As India charts its path to a green future, local battery manufacturing will play a critical role in ensuring that renewable energy installation and electric vehicle adoption targets are met.
As India's cultural reawakening resonates through national political thought, the revival of the age-old India appreciation for environmentally friendly growth is taking centre-stage in the Modi government's energy policy. Reflecting a tradition of sustainably harnessing the elements of nature for economic development, the administration is working towards achieving the 175 GW renewable capacity target by 2022. A new target of 450 GW out of the planned 832 GW total generation capacity by 2030 and an expected acceleration in electric vehicle (EV) adoption means that demand for battery energy storage systems (BESS) - which offer both off-grid capabilities as well the much-needed power distribution flexibility - is set to surge over the coming decade.
The battery industry is at a nascent stage in India, but a sharp decline in photovoltaic infrastructure costs and rise in EV price-competitiveness provides an eye-watering expected baseline demand growth profile of 44% a year for associated energy storage solutions. While the government is addressing concerns over high land acquisition costs and the hesitancy of distressed power distribution companies (DISCOMs) to enter power purchase agreements (PPAs) with solar developers, the opportunity for battery manufacturers to create decentralised solutions remains firmly intact. The spate of agricultural reforms recently is set to unleash greater productivity in rural India, boosting localised cold storage and electrified agri-tech solution requirements, creating second-order demand for BESS.
Requests for Proposal for tenders in states with high ecological sensitivity, namely Jammu and Kashmir, Andaman and Nicobar Islands (ANI), Lakshadweep and Himachal Pradesh have already been issued, while urban utilisation of energy storage is underway through a joint venture between TATA, AES and Mitsubishi in Delhi. As discussed in an earlier article on the ANI, a major strategic push for sustainably developing the islands, is in progress. Currently, around 70 per cent of power demand is met by diesel generation, a figure that is untenable in the long run if commercialisation of the region is to happen. Similarly, remote areas of the eco-sensitive North East are also likely to benefit from harnessing and storing both solar and hydro energy. With local purchasing power remaining low, price sensitivity is important to appreciate. In this context it is useful to note that li-ion battery prices dropped nearly 60% over the last five years and are expected to further reduce by 20% from current levels by 2021, suggesting that BESS solutions will find new uses across consumer and commercial segments.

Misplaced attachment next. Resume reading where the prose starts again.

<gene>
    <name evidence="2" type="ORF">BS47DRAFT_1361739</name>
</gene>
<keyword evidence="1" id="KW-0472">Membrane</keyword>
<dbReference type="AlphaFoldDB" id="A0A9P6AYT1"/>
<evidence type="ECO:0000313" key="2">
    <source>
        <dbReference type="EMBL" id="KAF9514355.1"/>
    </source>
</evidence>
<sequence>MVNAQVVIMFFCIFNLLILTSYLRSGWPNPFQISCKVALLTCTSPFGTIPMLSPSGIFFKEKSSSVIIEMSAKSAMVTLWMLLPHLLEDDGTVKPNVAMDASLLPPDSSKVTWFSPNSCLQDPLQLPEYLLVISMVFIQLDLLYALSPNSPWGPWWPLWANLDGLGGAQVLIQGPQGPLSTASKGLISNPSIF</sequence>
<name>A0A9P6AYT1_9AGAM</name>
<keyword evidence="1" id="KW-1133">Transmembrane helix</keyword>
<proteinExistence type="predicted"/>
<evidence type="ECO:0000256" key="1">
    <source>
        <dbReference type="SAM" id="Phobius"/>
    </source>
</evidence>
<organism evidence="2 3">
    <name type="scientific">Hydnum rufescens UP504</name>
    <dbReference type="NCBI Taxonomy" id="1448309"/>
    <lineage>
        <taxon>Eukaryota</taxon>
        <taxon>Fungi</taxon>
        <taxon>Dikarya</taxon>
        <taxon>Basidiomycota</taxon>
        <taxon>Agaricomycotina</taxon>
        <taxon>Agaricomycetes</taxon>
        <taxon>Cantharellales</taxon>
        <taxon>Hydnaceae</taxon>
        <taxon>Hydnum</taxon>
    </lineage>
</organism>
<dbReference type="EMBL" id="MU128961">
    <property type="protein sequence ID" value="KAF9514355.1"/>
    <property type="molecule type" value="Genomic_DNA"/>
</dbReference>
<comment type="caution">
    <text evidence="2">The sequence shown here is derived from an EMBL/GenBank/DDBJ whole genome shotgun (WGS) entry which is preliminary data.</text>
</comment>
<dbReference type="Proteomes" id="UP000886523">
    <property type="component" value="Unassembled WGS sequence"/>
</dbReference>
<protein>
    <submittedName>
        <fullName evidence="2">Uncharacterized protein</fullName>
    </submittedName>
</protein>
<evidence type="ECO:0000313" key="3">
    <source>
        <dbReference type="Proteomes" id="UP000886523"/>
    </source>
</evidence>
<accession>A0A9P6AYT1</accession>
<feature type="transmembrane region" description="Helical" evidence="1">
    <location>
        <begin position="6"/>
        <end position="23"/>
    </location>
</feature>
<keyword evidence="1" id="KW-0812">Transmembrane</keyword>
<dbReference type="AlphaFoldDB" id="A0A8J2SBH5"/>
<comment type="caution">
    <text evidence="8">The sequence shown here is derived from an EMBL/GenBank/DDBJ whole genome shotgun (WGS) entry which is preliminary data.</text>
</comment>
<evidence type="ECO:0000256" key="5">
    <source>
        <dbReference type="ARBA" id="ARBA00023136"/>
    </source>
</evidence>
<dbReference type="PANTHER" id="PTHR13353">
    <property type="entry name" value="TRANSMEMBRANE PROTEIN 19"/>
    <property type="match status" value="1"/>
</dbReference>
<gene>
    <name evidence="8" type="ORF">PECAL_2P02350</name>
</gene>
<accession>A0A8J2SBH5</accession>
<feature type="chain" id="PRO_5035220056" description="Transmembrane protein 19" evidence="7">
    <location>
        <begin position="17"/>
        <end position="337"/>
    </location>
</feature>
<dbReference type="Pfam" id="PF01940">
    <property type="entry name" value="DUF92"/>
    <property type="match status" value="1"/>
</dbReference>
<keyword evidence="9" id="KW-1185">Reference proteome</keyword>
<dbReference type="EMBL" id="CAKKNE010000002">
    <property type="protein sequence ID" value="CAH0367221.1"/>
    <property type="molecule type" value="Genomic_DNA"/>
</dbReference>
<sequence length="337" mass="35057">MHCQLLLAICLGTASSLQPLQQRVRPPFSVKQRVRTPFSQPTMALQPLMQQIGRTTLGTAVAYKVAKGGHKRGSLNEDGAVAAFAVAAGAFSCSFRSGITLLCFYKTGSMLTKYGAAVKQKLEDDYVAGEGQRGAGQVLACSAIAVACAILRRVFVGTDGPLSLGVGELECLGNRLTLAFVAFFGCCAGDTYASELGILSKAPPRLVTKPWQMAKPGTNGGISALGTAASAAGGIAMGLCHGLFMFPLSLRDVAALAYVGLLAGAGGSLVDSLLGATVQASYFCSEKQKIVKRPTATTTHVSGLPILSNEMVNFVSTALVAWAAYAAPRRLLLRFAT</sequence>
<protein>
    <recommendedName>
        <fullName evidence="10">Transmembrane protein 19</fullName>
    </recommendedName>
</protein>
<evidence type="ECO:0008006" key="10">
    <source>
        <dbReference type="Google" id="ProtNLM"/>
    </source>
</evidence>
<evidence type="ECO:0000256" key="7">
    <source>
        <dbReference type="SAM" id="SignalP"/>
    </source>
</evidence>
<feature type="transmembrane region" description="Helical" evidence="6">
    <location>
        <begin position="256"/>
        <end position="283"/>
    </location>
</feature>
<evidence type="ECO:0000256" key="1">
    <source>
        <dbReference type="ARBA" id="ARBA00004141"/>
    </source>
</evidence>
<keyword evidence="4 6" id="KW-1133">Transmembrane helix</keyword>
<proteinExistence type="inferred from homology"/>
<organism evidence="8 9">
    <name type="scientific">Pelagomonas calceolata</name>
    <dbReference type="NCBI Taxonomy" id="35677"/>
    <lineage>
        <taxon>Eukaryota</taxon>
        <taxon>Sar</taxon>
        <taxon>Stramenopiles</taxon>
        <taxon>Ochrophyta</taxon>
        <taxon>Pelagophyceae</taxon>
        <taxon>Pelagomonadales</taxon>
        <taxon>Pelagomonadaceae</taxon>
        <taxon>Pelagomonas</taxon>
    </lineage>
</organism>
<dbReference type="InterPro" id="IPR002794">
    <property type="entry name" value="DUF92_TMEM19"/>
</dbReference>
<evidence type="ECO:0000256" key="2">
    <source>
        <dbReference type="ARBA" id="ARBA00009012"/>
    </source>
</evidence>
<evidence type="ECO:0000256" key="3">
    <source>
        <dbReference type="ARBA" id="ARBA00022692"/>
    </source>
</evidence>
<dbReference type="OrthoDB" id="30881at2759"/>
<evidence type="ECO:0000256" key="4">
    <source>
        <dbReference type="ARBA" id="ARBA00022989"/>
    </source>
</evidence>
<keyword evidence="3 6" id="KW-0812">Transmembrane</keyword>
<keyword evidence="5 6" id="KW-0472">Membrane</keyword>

Grid stability requirements increase exponentially in line with variability in power production associated with renewable generation capacity buildout. As soon as the share of solar, wind and small-scale hydro together reaches 20 per cent of the mix, balancing mechanisms are needed for ensuring reliability of power supply. Guaranteed long-term, 25-year tariffs for developers of integrated solar and energy storage projects give a range of investors with extended horizons the opportunity to guarantee cash flows. Institutional and pension fund backed ventures that have already tasted success in other infrastructure projects like toll-roads, now have an opportunity to participate in another growth plan that the government is committed to. The Solar Energy Corporation of India (SECI) is leading the way in this regard. In January this year, ReNew Power won a 300MW SECI BESS tender for the world's largest combined renewable and storage project.
To provide homegrown solutions and ensure long-term energy security, the government is in the process of incentivising li-ion battery manufacturers to shift away from assembly into full-spectrum development. The 2019 National Mission on Transformative Mobility and Battery Storage, led by a seven-government department “steering committee” and chaired by NITI Aayog, has laid out a plan for a Phased Manufacturing Programme, or PMP, which would create a battery cell-development ecosystem. This would encompass R&D, fiscal incentives, demand creation and manufacturing, governed by a new overarching regulatory framework around specifications and standards. Inviting bids worth nearly $5 billion to develop giga-factories totalling 50 GWh of storage, incentivised by a $100 million subsidy starting in 2022 and zero import duty on key components like cobalt and lithium. The administration is taking the first steps to turn India into a competitive manufacturing hub. Looking deeper into supply-chain management is critical in this process and partnering with miners for off-take or securing stakes in overseas assets like ONGC Videsh has done in the oil space, will be necessary for ensuring energy security going forward. Competition for the scarce resources is high, and holding captive assets can define India's edge in the battery and EV manufacturing space.